Sometimes in my life as a writer that friendly relationship is just there.  It requires neither thought nor effort.  The project I am working on itself creates that friendship.  The work is a gift I return to day after day with full energy.

That kind of experience is, I presume, what is referred to as being “in the zone.”

Then there are other times, other projects, that I struggle with from the first paragraph.  Books where I start and stop, start and stop, where I find myself reimagining and starting over at the point I expected to be done.

“Why,” I ask, in the midst of this kind of muddle, “can’t I just write the blasted thing?  What’s standing in my way?”

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I have always avoided the term “writer’s block.”  It seems an easy excuse to quit trying.  But I have come to understand something.  The what that is standing in my way when my work falters is always, always me!

In fact, it’s my own brain and the unbidden, often barely noticed conversation I’m having with myself.

These days that one-sided conversation goes something like this:

“Marion, can’t you see?  You’re old.  You’re losing it.  Do you remember how you used to be able to hold an idea, with all its complexity, in your mind from the beginning of a long work to the end?  Now you can’t even remember that inspired idea you came up with yesterday!  And if you bothered to take notes when the idea came, you’ve probably lost your notes.”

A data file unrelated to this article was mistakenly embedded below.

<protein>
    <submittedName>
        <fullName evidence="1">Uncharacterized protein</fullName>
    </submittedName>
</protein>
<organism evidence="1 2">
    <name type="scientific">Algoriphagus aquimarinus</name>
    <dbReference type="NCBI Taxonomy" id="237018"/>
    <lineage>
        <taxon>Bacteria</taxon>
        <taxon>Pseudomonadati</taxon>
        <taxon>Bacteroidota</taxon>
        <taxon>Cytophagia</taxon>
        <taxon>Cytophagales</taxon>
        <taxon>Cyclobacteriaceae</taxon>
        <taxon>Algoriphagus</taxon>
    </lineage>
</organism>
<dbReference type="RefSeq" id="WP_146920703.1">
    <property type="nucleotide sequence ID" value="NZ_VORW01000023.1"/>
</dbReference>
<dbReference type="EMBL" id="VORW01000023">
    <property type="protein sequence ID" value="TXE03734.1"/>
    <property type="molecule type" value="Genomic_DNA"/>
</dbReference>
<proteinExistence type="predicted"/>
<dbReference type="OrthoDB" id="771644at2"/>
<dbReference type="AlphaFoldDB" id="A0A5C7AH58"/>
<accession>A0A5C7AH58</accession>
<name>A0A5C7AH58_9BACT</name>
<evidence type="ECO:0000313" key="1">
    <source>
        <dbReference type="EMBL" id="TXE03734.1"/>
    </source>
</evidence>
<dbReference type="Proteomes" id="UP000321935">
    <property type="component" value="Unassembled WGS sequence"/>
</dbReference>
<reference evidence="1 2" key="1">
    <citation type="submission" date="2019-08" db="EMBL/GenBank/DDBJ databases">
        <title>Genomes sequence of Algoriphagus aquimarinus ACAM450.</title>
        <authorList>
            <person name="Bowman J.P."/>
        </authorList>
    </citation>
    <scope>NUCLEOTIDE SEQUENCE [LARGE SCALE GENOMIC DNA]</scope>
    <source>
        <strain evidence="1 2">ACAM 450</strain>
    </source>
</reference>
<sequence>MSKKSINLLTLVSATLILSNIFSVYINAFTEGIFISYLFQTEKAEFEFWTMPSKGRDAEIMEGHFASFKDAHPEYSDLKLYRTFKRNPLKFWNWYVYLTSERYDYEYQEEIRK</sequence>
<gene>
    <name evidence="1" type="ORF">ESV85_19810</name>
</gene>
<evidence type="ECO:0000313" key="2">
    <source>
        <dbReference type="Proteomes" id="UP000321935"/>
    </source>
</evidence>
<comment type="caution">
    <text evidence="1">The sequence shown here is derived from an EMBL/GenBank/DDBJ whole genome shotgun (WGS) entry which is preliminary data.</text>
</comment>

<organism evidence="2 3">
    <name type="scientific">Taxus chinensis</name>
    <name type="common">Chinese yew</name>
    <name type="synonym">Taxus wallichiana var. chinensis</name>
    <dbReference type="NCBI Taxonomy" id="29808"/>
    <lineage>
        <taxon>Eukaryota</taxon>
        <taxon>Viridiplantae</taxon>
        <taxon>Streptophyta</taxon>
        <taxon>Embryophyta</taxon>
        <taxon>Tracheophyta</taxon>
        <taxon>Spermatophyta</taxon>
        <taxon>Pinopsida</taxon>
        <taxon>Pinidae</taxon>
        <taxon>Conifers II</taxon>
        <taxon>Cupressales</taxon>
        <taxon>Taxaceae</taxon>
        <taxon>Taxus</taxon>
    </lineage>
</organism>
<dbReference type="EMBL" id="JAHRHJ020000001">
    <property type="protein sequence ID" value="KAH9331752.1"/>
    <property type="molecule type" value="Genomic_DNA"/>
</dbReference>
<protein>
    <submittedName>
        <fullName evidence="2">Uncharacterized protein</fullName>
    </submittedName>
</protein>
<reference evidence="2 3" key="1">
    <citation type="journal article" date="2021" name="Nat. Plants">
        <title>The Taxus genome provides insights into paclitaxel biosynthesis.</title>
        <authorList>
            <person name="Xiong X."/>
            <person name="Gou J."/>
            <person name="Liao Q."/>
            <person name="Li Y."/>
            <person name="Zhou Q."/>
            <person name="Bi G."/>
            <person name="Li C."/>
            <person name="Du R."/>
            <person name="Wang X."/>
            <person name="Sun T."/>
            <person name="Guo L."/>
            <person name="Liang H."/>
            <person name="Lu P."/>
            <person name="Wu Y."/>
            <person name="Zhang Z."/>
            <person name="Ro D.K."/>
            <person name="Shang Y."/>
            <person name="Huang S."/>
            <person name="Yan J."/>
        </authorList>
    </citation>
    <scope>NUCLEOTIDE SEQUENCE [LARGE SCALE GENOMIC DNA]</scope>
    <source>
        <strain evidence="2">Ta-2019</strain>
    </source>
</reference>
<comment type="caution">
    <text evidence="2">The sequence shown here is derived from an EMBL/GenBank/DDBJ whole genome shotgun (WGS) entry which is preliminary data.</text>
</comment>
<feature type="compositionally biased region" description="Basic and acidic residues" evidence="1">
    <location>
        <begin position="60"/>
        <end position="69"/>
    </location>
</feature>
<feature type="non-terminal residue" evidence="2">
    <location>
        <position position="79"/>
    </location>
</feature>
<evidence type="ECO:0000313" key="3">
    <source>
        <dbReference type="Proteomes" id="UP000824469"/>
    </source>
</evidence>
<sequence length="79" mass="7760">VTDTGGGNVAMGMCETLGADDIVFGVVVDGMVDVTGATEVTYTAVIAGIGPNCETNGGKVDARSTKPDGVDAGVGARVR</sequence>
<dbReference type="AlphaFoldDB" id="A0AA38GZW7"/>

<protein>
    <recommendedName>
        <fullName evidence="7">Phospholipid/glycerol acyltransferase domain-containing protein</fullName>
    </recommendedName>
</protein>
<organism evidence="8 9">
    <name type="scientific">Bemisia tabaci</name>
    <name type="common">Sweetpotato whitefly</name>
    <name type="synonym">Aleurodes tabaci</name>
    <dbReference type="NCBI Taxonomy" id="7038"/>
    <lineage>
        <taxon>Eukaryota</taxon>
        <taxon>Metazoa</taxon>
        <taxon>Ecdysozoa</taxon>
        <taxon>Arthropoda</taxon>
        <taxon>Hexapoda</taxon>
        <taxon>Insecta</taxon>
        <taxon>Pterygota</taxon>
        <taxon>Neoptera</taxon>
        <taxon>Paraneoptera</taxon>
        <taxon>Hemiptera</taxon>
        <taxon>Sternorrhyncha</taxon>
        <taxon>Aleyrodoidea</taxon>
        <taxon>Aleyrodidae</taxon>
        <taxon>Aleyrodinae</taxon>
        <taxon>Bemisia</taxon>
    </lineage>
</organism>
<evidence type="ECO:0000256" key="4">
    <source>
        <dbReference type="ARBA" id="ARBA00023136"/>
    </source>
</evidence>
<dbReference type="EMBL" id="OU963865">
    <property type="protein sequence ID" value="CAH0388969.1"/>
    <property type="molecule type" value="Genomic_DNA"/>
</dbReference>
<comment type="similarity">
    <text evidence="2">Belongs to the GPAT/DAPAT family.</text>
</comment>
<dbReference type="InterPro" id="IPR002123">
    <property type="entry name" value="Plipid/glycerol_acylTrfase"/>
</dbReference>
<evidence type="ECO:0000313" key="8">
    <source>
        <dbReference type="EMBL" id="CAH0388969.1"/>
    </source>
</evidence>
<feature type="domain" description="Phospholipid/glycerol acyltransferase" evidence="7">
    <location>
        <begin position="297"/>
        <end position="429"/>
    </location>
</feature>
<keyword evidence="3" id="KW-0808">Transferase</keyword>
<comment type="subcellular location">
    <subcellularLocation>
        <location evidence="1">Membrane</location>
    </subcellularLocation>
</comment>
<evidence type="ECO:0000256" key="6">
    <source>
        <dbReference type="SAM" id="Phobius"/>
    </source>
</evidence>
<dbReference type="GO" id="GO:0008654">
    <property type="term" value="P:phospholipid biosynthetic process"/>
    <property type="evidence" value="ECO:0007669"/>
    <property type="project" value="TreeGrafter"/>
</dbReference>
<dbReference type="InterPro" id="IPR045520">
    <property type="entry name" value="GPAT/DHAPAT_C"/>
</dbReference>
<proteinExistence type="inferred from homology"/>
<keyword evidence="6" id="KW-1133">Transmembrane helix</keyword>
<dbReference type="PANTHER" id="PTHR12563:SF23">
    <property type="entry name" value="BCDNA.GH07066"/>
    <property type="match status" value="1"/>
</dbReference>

That kind of self-talk, I’ve discovered, is powerful.  Really, really powerful.  And when I get caught into it, guess what?  My time at the keyboard turns into a struggle.

Awhile back I sailed into a new novel without quite sorting everything I needed to know about my story’s foundation.  “It will come,” I told myself.  “After all, I’ve been doing this for a long time.  I know what I’m doing.”

(That’s another kind of self-talk entirely.  Too much confidence based on assumptions I know better than.)

And some of it did come.  But some of the story’s foundation remained elusive.  All the way through my work, it remained elusive.

I am fortunate to have an editor interested enough in my work to read this almost novel and respond with, “I think it has the potential to be a very very powerful read, but it also puzzled me a bit . . .”

Then she spelled out her puzzlement.

And I sighed, knew she was entirely right, spent a few minutes feeling sorry for myself—and very, very old—and then said to my brain, “Okay.  Time to go to work.  Time to do what you told yourself you didn’t have to do.”

And I have gone to work.  And I can do it.  New ideas to resolve the puzzlement are flowing.

All inside my head still.  Inside my enthusiastic brain.

But the work will begin to hit the page tomorrow.

New ideas, new words will come out of this old brain of mine as long as I feed it the right kind of food.  And the right kind of food is positive expectation.

“Okay, Marion.  You know how to do this.  In fact, you’ve been doing it for a long time.  Now sit down and, without trying to skip over any steps, use what you know!”